Maltese Minister says New Deal for Consumers “in the best interests of all parties involved”
The Maltese Minister of Justice, Culture and Local government, Owen Bonnici, has welcomed the Commission’s proposal of the New Deal for Consumers, describing it as “in the best interests of all parties involved.”
Speaking at the Consumer Dialogue in Malta, on Thursday, June 14, Mr Bonnici heaped praise on the Commission’s effort to further protect those conducting business in the EU, either as consumers or traders.
“The New Deal is a big deal,” Mr Bonnici said. “It’s remarkable that 56 percent of the EU’s GDP relates to consumer expenditure. The protection of consumers and their experience’s in the marketplace are therefore in the interests of all parties involved.”
In 2017, knowledge and trust of consumer rights in Malta was at 53.3%, a decrease of 3.3% from the previous survey. The Mediterranean island-nation has the largest difference between consumer and retailer trust in the EU, with retailers at the second highest in the EU and consumers at eighth lowest.
The New Deal for Consumer comes following last year’s Volkswagen “Dieselgate” scandal.
At the time, Vera Jourová, European Commissioner for Justice, Consumers and Gender Equality, fought Volkswagen over its refusal to compensate EU customers despite doing so in the US. The episode, along with others such as airlines mass cancellations of flights, has hardened Brussels’ view that the EU lacks the legal armoury to tackle cases affecting large numbers of people in multiple countries.
Speaking from Malta on Thursday, Ms Jourová said the Commission wants a stronger Single Market, which will foster growth and job creation but that it cannot be at the expense of consumers.
“Consumers in the EU benefit from some of the top consumer protection rules in the world. But, the world of today is full of challenges,” Ms Jourová said. “For example, global retail markets are ever more complex. And digital markets are becoming a regular part of our lives, in particular where business models rely more and more on users' personal data.”
Speaking in front of a packed house, attended by members of the Maltese business community and consumer rights groups, Ms Jourová touched on a number of issues affecting the modern European consumer, including data protection and the digital economy.
“My grandmother used to tell me that there’s nothing free in this world,” Ms Jourová quipped. “You do not pay with money for "free" digital services, but you provide personal data, for example, for targeted marketing purposes. With the New Deal for Consumers, you must receive clear information about the contract duration and termination conditions of your “free” digital service.”
The Commissioner also talked about the dual-quality of products affecting consumers in Eastern Europe, something she described as “simply not fair.”
“The “Dual Quality” products issue shocked me in particular. We cannot allow companies to break cross-border consumer and single market EU law and harm consumers on such a large scale.”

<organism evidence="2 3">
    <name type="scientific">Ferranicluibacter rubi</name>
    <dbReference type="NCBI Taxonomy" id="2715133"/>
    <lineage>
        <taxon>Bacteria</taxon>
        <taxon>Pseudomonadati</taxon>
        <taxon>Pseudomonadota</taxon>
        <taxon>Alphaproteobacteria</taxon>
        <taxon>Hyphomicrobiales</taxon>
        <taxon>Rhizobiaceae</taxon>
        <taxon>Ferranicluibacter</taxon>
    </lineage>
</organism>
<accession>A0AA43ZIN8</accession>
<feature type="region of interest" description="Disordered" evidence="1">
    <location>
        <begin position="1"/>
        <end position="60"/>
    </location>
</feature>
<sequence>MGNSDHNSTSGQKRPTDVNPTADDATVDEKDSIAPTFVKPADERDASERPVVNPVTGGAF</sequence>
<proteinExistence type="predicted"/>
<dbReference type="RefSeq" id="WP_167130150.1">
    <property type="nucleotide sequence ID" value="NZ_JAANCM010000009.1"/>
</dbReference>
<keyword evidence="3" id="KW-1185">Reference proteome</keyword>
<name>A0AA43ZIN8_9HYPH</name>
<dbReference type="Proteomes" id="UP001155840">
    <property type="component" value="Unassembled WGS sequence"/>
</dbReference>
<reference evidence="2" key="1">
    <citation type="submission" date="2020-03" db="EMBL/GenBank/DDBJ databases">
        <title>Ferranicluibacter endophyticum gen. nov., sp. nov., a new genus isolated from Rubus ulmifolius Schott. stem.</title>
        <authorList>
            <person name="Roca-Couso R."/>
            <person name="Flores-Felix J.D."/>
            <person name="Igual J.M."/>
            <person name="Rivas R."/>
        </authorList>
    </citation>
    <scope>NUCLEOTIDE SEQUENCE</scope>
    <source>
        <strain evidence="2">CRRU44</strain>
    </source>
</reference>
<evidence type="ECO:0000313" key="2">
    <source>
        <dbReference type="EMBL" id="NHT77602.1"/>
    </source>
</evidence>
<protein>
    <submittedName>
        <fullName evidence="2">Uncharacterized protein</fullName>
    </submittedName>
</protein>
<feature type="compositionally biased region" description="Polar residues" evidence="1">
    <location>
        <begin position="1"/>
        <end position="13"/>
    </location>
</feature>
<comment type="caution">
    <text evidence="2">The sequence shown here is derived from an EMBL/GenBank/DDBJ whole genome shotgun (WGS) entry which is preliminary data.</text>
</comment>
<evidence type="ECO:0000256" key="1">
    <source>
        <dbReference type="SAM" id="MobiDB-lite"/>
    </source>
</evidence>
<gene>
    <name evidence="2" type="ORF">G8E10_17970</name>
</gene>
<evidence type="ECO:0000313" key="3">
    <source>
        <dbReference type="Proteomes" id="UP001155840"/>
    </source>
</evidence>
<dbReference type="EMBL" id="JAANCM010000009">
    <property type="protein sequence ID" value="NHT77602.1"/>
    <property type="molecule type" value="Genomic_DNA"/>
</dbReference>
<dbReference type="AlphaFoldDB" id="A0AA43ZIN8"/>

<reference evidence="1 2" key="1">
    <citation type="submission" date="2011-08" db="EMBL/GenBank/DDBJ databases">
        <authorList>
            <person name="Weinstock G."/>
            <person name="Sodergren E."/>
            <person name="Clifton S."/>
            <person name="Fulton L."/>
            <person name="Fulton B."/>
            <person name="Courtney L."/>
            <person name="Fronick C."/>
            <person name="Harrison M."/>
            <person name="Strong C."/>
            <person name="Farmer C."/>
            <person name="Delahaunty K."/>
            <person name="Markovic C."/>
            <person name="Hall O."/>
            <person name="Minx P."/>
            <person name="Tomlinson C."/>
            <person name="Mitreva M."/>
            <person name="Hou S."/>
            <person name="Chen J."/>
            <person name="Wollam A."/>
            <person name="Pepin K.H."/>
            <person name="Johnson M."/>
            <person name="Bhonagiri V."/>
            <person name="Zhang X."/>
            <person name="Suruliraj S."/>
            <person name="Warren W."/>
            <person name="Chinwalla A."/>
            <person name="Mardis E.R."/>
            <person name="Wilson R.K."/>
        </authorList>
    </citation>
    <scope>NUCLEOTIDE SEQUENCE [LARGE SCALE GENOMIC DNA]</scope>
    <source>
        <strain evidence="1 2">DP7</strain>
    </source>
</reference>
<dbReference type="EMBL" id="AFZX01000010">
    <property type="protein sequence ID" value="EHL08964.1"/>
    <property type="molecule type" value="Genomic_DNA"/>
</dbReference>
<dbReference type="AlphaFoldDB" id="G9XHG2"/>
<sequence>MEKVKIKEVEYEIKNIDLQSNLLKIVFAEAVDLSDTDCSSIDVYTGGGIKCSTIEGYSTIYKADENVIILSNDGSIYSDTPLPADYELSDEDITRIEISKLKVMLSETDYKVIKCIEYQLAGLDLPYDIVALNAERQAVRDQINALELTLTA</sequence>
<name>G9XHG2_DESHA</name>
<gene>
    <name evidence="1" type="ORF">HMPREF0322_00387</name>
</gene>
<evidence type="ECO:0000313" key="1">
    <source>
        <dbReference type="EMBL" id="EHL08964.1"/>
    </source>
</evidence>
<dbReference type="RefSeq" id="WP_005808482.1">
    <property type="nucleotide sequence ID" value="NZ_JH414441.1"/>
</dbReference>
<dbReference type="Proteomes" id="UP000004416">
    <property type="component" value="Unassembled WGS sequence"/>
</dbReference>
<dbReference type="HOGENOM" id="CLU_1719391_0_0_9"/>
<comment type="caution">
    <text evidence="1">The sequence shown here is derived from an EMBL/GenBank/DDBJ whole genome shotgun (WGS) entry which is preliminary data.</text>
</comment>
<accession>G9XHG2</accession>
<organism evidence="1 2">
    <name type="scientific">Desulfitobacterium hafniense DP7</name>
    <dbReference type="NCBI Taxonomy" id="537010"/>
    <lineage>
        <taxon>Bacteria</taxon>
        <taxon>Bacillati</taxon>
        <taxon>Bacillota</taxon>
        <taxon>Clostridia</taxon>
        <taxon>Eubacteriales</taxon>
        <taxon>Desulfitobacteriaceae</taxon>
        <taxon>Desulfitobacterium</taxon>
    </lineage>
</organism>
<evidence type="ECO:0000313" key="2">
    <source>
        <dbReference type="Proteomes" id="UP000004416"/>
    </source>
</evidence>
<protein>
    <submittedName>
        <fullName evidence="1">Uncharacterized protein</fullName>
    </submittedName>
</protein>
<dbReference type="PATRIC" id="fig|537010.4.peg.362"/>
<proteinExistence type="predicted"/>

Ms Jorouvá’s address was followed by a panel discussion, in which members of Maltese consumer rights groups and business representatives discussed the various of the modern market affecting consumers, including: artificial intelligence, digitalisation, and data protection.
As was the case in previous dialogues, the issue of collective redress came up. During the panel discussion, Mr. Andre Fenech, from Malta’s Chamber of Commerce, voiced his concern that the EU is opening its doors to a US-style litigation system, in which law firms benefit the most.
During her speech, however, Ms Jorouvá emphasised once again that the type of collective legal action the Commission is proposing won’t mean more business for law firms but more fairness to consumers.
“It is not about opening the door to US style class actions,” Ms Jorouvá said. “This is about fair compensation for EU consumers, not about more business for law firms.”
Abigail Mamo, from Malta’s General Retailers and Traders Union, said Europe already has a very good level of consumer protection but that the new proposal needs “greater clarity and proportionality on a number of fronts”, especially when it comes to the returned goods policy.
“For example the right of withdrawal,” Ms Mamo said. “Something that was astonishingly accepted before and now we are revisiting the strategy because we have realised we made a mistake. Without asking many questions, you send it and even before receiving the goods, the trader has to refund you. This proposal fine-tunes it, but there is a lot of room for improvement. It leaves a lot of guessing.”
An online survey during the dialogue showed there was still a lack of consensus regarding the question of businesses having to accept returned used goods. 46 percent of respondents thought business should accept returned used goods, even if the customer has used them, while 54 percent think traders shouldn’t have to accept returned products with signs of use.
One participant, both a consumer and a businessman expressed his appreciation for what the Commission wants to accomplish with the New Deal, but warned against over-regulating and its effects on business activity. “Law is good, enforcement is better, but the most important thing is an open market with real competition,” he said.
The event was attended by approximately 70 people, among them members of the public. It was jointly organised by the Commission (DG Justice and Consumers), the Commission Representation in Malta, and Maltese consumer authorities.
As the Consumer Dialogues travel outside of the Brussels bubble over the coming months, preparations are being made for a November 28 meeting of all Member States in Brussels. The goal is to iron out any differences before the package moves on to the European Council end November, by which time it is expected to adopt a general approach to The New Deal For Consumers.